Section 21 – Important Changes To Section 21 Explained

Which Tenancies Are Affected?

All new assured shorthold tenancies in England that start on or after 1 October 2015

All remaining assured shorthold tenancies in England will be swept up under the new rules on 1 October 2018

What Is Changing?

Timing: A Section 21 Notice cannot validly be served in the first four months of a tenancy

Expiry: If proceedings are not issued within 6 months of the service of a Section 21 Notice then the notice will be invalid

Form: A new form of Section 21 Notice will be required for Section 21 proceedings (See more here)

Process: A landlord or their agent’s failure to provide the required information to tenants during a tenancy can invalidate a Section 21 Notice

Repairs: Failure to follow the prescribed and time-limited repairs process set out can both invalidate a Section 21 Notice and prevent one from being served for a further six months

What Does This Mean For You?

The enforcement of the landlord or their agent’s omissions will be highlighted by a tenant not wanting to move out of their property NOT a Governmental investigation.

The prescribed process under the Deregulation Act extends to common parts (eg in build to rent developments) where the landlord under the assured shorthold tenancy also controls the common parts.

In short, having robust repairs processes in place is critical for letting agencies and landlords who manage properties in England.

Section 21: Repairs Process

The changes relate to a prohibition on retaliatory eviction which is the situation in which a tenant complains about the condition of their property to their landlord or to their landlord’s agent and instead of resolving the complaint the landlord issues a section 21 notice.

Landlords and letting agents are expected to provide an “adequate response” within 14 days of receipt of a tenant’s complaint about the condition of their property.

What’s The Upshot?

Any failure to deal with repairs properly could become a lot more expensive.

From a landlord’s perspective, unless a property is properly maintained they may not be able to re-let their rental property for six months from the date on which a local authority serves an improvement notice (Cat 1 or 2 Hazard) or an emergency remedial action notice.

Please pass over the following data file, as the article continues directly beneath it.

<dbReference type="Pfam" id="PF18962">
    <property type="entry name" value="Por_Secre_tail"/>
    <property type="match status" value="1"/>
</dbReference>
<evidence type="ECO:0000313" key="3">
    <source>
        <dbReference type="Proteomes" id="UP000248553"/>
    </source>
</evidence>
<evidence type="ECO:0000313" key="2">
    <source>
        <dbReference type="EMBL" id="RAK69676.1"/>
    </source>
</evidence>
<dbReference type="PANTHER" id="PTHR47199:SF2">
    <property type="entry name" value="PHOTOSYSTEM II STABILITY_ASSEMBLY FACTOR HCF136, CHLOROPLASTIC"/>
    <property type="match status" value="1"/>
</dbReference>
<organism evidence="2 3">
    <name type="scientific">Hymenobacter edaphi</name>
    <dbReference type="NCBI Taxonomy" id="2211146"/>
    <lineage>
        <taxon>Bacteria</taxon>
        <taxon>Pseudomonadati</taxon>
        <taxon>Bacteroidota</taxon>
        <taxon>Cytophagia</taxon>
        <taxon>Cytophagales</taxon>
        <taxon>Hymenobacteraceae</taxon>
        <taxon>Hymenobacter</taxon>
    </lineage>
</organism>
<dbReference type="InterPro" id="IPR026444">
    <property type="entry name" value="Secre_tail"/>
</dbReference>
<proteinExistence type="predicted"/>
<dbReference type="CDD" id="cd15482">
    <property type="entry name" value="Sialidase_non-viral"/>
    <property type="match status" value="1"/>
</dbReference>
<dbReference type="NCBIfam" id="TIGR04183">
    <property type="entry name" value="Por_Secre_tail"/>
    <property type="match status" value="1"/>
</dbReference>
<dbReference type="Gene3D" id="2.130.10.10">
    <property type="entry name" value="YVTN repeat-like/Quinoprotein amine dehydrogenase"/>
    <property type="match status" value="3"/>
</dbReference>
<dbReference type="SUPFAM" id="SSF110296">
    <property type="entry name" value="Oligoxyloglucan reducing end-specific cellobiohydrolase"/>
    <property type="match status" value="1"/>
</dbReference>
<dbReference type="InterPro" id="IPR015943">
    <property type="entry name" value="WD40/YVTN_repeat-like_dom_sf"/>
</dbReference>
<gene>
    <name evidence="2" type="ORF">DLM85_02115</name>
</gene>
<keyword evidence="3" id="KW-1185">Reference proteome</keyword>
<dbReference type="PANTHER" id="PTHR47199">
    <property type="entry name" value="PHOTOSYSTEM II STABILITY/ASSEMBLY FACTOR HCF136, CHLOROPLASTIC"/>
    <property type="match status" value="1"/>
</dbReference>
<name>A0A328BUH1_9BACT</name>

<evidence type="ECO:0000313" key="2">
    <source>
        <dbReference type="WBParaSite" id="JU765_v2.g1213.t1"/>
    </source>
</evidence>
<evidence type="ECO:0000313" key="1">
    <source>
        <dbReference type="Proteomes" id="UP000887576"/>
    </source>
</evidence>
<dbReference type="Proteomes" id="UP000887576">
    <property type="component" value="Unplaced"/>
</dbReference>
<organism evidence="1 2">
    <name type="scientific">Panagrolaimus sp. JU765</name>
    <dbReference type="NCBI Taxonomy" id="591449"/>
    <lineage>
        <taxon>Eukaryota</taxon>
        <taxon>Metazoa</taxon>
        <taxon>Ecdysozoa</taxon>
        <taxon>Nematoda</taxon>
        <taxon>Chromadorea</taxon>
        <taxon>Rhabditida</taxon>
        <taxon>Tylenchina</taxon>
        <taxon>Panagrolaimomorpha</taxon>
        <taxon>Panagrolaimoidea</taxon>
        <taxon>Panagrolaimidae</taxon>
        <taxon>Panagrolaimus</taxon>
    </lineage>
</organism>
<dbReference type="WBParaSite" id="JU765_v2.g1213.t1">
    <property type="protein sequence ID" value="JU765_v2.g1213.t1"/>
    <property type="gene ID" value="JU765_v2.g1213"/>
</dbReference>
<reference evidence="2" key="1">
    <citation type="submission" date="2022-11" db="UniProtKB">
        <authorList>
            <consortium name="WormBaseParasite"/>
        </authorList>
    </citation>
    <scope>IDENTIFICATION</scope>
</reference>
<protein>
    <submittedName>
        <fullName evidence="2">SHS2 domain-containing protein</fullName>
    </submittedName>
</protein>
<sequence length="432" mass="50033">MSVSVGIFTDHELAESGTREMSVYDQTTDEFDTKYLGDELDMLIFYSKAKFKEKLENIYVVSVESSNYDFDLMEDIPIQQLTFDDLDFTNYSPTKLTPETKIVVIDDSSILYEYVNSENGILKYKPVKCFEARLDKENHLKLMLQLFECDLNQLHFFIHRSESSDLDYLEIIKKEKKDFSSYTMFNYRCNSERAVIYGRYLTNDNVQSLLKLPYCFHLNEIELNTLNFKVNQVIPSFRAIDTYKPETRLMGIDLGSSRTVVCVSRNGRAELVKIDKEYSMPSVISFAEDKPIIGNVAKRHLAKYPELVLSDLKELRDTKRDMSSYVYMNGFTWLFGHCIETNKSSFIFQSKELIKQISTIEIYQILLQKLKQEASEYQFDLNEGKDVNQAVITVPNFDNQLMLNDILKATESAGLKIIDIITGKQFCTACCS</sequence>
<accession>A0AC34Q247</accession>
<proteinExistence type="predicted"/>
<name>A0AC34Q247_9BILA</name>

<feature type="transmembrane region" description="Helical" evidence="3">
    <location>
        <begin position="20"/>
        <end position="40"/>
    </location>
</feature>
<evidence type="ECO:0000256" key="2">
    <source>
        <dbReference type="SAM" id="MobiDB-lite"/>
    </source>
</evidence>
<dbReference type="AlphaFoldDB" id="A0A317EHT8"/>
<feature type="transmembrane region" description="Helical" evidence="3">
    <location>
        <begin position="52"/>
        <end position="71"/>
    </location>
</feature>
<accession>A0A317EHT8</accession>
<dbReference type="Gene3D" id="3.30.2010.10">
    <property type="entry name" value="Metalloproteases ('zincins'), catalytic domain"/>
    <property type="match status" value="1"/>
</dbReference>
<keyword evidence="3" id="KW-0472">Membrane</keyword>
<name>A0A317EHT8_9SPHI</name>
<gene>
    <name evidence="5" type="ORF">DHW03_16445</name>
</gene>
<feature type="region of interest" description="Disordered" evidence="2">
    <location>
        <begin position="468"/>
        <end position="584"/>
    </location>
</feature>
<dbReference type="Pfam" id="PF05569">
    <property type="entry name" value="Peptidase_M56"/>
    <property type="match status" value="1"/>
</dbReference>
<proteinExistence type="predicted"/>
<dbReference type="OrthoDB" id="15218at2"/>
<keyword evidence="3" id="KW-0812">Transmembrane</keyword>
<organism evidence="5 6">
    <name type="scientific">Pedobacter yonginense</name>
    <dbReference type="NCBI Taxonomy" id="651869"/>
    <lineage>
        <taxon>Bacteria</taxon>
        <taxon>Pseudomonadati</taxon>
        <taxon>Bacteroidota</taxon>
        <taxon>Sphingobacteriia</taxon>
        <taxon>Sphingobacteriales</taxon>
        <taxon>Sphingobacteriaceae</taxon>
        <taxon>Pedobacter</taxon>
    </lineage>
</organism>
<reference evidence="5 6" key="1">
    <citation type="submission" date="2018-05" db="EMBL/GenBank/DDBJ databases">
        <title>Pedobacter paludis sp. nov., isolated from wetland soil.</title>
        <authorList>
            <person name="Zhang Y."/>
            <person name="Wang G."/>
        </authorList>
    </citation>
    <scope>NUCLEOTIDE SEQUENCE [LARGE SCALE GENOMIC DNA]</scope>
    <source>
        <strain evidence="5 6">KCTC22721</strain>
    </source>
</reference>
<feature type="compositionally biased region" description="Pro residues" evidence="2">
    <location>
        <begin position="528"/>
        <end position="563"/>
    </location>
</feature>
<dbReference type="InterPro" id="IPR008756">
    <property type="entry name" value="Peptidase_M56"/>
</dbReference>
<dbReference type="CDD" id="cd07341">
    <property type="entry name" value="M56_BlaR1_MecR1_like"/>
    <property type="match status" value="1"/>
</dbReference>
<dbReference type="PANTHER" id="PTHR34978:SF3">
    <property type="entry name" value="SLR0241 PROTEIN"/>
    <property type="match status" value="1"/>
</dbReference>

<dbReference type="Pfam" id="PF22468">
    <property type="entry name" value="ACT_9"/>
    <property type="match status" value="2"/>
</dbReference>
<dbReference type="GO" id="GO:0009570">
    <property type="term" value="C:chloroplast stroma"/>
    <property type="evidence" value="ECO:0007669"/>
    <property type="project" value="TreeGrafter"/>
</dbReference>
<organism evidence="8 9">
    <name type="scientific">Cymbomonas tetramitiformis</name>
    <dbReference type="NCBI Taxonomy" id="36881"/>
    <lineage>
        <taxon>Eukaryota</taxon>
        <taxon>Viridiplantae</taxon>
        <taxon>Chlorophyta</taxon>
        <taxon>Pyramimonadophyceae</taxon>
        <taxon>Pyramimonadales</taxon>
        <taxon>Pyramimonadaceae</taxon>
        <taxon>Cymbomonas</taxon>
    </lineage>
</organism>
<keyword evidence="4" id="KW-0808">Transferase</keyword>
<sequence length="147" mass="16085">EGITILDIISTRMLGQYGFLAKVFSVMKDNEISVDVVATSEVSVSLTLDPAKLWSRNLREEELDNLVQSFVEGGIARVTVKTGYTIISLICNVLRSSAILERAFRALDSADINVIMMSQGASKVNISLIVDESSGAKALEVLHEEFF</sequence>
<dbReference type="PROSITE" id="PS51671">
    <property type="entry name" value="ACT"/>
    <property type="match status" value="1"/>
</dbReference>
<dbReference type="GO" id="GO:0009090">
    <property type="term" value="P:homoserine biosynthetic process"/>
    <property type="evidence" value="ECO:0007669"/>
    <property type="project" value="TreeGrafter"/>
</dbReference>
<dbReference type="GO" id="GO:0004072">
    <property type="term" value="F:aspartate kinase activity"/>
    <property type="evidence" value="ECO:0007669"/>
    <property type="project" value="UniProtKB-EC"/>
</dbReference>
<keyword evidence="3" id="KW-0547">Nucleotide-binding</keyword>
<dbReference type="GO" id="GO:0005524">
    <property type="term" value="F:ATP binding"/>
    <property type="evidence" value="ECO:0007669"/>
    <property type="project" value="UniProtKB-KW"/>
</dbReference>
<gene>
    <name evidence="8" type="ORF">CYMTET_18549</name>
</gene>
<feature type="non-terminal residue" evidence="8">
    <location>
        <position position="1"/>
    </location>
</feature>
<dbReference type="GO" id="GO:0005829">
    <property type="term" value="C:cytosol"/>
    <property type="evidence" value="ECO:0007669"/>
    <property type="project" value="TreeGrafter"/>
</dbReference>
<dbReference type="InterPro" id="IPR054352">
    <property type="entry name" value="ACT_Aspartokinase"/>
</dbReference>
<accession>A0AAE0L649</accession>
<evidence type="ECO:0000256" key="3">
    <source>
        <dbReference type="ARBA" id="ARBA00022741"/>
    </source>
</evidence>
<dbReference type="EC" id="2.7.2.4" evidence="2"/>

From a letting agent’s perspective, the liability and reputational consequences of missing repairs have become far more serious.

The Fixflo 2015 Rental Repairs Survey highlighted that 54% of property managers knew a landlord who changed letting agency due to a repair related issue.

This number looks likely to rise unless letting agencies put in place robust processes for handling written repair requests.

There is also a high level of public awareness of retaliatory eviction with over 17,000 signatories in favour of (and national press coverage about) a recent (but unsuccessful) Bill to prohibit retaliatory eviction.

This means that letting agency staff are likely to be asked about the changes by existing clients, prospective clients and tenants.

It is also likely that enquiries will be raised on the sale of an investment property with the purchaser requesting details of repair requests and copies of each associated “adequate response”.

What Can You Do?

Don’t panic but do prepare. If you manage properties on behalf of landlords/freeholders you should review your repair management processes and we suggest the following checklist to get set for the new law which is expected to come into force for new tenancies which start in (or after) October 2015:

  • Get prepared for written repair requests to become the norm. Put a written repair reporting structure in place so your property management team does not have to wade through flowing prose to work out what has actually gone wrong.


  • Consider how written repair requests will affect your team if your tenant base speaks a range of languages. The legislation provides for tenants to report repairs in writing but doesn’t say that reports have to be in English.


  • Make sure that you have processes in place to ensure that no repair is ever missed. An audit trail of each repair request from start to end will help to show not only that you acted correctly but allow you to evidence that you have done so by providing an adequate response.
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